Where has all the volume gone? There may be some simple explanations.
In the last few days, as the markets have focused on earnings and paid less attention to geopolitics, stocks have risen. The was up in five of the last seven days. Traders seem much less worried. Volatility, which has been elevated since early February, has collapsed, as the VIX has gone from 20 to 15.
The good news is that when the market turns inward and looks at earnings and guidance, it likes it what it sees.
But the bad news is trading volume has withered even as the markets have advanced. Volume was strong for a good part of February and on some days in March, but overall volumes have been declining for some time. Friday and Monday were the two lowest-volume days of the year at the NYSE.
Why aren't traders more enthusiastic about buying the market?
The prevailing thinking is that volume is down because there is more risk. Until recently, volatility has been very high. How to account for high volatility and relatively low volume? "Trump's twitter handle can move the Dow 200-plus points in a matter of seconds," Dennis Dick at Bright Trading told CNBC.
That means market makers have to widen their spreads in order to compensate for the increased risk. Wider spreads, Dick said, means less liquidity, which means higher volatility. That volatility will drop when there is less uncertainty.
Another factor: Traders deleveraged when volatility hit the roof in February. Lower leverage generally translates into less trading.
Longer-term, there may be several big trends that are suppressing trading in general.
The shift to passive investing and ETFs has reduced the number and frequency of traders buying and selling individual stocks. This is harder to quantify, but it is widely believed on Wall Street. "So folks just aren't making individual decisions as much and advisors are more making longer-term sector and strategic investments than saying let's make a play for this one name or the others' earnings," Tabb Group's Larry Tabb told CNBC.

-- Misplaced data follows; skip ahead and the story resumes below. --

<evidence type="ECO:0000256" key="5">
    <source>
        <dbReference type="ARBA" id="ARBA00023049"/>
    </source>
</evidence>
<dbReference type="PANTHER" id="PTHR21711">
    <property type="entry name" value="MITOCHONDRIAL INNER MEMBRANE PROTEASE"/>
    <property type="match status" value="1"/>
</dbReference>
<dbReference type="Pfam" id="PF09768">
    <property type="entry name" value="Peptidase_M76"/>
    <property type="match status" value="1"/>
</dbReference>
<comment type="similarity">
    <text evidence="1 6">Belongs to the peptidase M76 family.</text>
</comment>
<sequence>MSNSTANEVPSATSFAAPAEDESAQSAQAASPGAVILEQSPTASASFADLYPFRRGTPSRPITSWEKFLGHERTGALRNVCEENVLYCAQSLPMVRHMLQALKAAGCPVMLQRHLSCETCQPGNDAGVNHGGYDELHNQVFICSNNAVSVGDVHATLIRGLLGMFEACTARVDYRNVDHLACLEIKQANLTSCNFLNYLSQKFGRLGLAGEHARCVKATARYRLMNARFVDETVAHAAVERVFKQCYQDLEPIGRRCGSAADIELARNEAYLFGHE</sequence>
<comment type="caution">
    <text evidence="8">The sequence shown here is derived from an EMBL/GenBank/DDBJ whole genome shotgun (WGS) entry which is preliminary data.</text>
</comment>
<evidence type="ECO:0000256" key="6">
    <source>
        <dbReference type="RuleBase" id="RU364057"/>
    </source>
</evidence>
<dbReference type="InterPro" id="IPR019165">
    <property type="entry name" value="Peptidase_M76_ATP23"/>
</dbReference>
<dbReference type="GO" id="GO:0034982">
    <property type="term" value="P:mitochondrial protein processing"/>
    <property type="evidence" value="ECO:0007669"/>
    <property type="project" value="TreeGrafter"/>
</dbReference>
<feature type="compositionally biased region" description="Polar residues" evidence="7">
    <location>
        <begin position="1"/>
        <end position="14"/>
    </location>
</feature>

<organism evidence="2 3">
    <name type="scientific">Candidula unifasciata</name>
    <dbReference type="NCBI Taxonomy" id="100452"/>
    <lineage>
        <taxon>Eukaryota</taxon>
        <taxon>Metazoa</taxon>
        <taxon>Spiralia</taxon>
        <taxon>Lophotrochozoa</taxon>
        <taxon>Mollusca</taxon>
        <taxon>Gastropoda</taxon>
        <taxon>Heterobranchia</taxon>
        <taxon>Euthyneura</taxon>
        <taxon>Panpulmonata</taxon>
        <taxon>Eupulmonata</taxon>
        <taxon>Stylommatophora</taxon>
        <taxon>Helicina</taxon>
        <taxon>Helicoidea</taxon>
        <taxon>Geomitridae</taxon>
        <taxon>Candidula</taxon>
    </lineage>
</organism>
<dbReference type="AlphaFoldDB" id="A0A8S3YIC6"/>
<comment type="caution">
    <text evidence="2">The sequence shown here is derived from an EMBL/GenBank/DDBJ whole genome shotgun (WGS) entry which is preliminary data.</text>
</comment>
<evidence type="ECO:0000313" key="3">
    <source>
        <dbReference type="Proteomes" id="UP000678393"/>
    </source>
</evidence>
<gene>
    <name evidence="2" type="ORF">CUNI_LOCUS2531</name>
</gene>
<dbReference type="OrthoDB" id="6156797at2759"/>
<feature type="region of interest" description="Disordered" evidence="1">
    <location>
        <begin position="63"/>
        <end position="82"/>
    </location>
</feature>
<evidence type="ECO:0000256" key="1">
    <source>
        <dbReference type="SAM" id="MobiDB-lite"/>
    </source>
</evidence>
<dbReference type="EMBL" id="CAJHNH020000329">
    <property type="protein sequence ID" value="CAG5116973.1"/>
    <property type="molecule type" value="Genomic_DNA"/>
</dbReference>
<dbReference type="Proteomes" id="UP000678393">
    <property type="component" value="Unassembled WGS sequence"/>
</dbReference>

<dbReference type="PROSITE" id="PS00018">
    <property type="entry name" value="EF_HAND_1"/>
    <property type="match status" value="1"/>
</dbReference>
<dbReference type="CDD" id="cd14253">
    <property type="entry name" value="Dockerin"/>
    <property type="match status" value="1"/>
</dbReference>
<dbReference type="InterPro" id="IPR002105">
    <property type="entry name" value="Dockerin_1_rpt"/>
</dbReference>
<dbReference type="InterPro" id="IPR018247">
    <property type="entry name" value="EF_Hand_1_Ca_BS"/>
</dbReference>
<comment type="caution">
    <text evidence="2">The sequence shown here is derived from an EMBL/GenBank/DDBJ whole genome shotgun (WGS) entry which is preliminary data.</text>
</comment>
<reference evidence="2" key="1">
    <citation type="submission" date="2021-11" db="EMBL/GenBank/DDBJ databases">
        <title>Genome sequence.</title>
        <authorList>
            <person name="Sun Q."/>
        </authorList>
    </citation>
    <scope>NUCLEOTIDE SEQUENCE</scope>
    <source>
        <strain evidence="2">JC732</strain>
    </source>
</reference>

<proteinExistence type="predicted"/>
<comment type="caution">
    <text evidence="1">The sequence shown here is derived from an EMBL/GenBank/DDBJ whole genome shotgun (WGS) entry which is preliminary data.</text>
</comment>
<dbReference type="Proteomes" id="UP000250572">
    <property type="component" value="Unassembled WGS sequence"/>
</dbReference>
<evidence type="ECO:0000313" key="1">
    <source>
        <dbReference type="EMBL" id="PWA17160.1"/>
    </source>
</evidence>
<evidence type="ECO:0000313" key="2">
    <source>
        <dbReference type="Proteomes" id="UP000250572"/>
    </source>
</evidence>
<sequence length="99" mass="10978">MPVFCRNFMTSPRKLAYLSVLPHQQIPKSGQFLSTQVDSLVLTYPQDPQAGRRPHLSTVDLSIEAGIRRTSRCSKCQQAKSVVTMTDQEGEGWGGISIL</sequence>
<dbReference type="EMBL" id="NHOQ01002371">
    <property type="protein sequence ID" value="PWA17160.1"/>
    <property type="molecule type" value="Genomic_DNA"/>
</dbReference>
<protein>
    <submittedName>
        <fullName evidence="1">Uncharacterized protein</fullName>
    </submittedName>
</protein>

Also, companies don't split their stocks anymore. This sounds like a silly reason for a decline in volume, but it is likely a factor. "It used to be rare to see a stock over $200, now we have a bunch," said Jeff Benton of Fairfield Fund.
Benton points to Amazon as an example. It has average daily volume of 6 million shares. "If it had been splitting regularly so it was a $70 stock rather than a $1,400 stock it would be trading 120 million shares a day to trade the same dollars," he said. That's a huge difference: 6 million shares versus 120 million.
Finally, another school holds that traders are looking at this the wrong way. The important measure is not the total amount of stock traded, it's the dollar volume, and by that level we are doing fine. One trader noted that average daily dollar volume was $270 billion a day last year and has averaged $380 billion this year because prices are higher.
This also makes some sense. Traders don't have unlimited dollars — you can only buy so many shares. When you get stocks at high prices, you can't buy as much.
Wall Street may be unhappy with lower volumes, but the dollar volume being traded indicates that no one is walking away.